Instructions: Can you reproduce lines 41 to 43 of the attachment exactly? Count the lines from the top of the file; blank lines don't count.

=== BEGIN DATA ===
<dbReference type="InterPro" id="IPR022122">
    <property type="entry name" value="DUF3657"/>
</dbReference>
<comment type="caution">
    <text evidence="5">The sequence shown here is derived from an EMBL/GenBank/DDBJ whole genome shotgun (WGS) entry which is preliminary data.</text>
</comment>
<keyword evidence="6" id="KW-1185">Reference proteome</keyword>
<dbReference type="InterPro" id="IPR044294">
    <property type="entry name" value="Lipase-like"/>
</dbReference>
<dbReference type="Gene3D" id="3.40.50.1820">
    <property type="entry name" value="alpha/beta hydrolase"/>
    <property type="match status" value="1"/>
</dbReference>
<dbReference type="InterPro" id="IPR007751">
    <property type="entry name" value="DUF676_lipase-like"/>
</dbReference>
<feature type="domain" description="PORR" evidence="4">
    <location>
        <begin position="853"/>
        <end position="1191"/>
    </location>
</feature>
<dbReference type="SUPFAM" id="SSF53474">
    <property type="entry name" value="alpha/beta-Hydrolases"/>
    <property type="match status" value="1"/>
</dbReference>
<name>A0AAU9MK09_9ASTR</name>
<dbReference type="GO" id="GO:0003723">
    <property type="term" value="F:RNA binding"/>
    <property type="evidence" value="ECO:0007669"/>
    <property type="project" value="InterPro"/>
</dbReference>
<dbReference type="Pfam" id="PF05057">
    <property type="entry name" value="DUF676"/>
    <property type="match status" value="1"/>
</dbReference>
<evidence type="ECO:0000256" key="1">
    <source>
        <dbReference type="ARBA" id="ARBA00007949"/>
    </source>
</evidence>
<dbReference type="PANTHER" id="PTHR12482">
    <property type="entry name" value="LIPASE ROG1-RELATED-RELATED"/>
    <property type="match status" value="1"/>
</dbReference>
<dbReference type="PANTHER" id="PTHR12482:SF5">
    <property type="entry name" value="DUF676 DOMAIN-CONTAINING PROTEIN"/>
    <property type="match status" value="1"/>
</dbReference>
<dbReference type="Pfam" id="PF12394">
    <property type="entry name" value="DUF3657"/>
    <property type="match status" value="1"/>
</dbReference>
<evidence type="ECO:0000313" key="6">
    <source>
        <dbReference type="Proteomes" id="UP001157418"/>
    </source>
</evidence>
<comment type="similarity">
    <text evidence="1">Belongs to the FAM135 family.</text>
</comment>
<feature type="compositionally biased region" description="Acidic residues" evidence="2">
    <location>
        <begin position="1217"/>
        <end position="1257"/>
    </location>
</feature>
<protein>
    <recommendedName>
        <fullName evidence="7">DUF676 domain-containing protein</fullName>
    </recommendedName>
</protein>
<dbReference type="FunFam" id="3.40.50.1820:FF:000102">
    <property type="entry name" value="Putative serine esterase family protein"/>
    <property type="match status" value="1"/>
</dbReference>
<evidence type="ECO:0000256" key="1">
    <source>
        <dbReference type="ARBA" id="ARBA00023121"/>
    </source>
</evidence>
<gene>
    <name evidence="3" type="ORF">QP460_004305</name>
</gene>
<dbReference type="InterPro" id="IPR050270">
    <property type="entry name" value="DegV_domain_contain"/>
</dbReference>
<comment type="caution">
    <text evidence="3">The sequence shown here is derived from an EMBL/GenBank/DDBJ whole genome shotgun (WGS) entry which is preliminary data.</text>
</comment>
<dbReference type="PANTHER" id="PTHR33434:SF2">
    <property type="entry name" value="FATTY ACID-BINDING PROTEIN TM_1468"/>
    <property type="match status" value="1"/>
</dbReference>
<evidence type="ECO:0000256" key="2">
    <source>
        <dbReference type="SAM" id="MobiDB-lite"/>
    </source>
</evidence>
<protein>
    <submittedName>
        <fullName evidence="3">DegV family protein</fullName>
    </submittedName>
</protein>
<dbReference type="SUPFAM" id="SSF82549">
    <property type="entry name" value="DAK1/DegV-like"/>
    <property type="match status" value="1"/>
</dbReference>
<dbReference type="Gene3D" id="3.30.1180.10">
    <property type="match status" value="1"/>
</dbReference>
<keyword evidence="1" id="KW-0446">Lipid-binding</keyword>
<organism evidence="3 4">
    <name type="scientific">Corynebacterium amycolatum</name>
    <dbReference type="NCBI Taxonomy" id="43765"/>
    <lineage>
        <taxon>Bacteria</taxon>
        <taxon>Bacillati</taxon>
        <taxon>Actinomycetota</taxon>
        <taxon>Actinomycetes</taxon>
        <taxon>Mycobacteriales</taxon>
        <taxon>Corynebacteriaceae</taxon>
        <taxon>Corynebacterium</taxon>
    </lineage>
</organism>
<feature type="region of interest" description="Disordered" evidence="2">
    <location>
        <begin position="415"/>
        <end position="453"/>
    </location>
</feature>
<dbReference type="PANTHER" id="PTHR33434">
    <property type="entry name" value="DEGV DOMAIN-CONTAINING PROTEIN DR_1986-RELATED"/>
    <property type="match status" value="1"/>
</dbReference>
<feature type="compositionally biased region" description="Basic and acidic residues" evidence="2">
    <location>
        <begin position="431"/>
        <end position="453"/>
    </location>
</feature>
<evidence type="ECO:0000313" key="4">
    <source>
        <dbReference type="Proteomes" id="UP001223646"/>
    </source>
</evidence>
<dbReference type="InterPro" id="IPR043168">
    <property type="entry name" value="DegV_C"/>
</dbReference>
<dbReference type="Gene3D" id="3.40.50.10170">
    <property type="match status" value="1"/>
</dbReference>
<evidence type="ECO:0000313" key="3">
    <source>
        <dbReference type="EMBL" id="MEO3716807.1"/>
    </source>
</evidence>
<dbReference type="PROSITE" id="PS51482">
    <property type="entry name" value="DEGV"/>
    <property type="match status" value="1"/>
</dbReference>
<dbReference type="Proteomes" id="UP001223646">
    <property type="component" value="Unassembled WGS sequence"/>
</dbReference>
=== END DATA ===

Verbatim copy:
    </source>
</evidence>
<dbReference type="PANTHER" id="PTHR12482">